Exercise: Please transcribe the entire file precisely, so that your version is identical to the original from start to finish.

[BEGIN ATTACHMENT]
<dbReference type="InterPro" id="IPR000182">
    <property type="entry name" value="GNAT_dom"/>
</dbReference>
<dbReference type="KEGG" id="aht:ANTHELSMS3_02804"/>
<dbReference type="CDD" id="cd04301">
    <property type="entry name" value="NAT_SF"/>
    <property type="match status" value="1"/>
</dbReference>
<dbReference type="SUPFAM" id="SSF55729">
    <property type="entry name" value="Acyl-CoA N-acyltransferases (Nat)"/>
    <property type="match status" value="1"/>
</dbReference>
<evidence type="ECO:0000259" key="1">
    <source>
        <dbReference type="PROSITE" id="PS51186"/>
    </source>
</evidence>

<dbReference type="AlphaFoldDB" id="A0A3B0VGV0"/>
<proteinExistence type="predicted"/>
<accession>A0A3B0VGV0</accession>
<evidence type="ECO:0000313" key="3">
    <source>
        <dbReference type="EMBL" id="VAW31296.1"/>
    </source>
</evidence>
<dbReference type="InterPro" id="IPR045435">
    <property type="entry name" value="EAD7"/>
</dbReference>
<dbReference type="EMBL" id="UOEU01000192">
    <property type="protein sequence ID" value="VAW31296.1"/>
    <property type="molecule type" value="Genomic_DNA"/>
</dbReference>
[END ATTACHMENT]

<dbReference type="InterPro" id="IPR000182">
    <property type="entry name" value="GNAT_dom"/>
</dbReference>
<dbReference type="KEGG" id="aht:ANTHELSMS3_02804"/>
<dbReference type="CDD" id="cd04301">
    <property type="entry name" value="NAT_SF"/>
    <property type="match status" value="1"/>
</dbReference>
<dbReference type="SUPFAM" id="SSF55729">
    <property type="entry name" value="Acyl-CoA N-acyltransferases (Nat)"/>
    <property type="match status" value="1"/>
</dbReference>
<evidence type="ECO:0000259" key="1">
    <source>
        <dbReference type="PROSITE" id="PS51186"/>
    </source>
</evidence>

<dbReference type="AlphaFoldDB" id="A0A3B0VGV0"/>
<proteinExistence type="predicted"/>
<accession>A0A3B0VGV0</accession>
<evidence type="ECO:0000313" key="3">
    <source>
        <dbReference type="EMBL" id="VAW31296.1"/>
    </source>
</evidence>
<dbReference type="InterPro" id="IPR045435">
    <property type="entry name" value="EAD7"/>
</dbReference>
<dbReference type="EMBL" id="UOEU01000192">
    <property type="protein sequence ID" value="VAW31296.1"/>
    <property type="molecule type" value="Genomic_DNA"/>
</dbReference>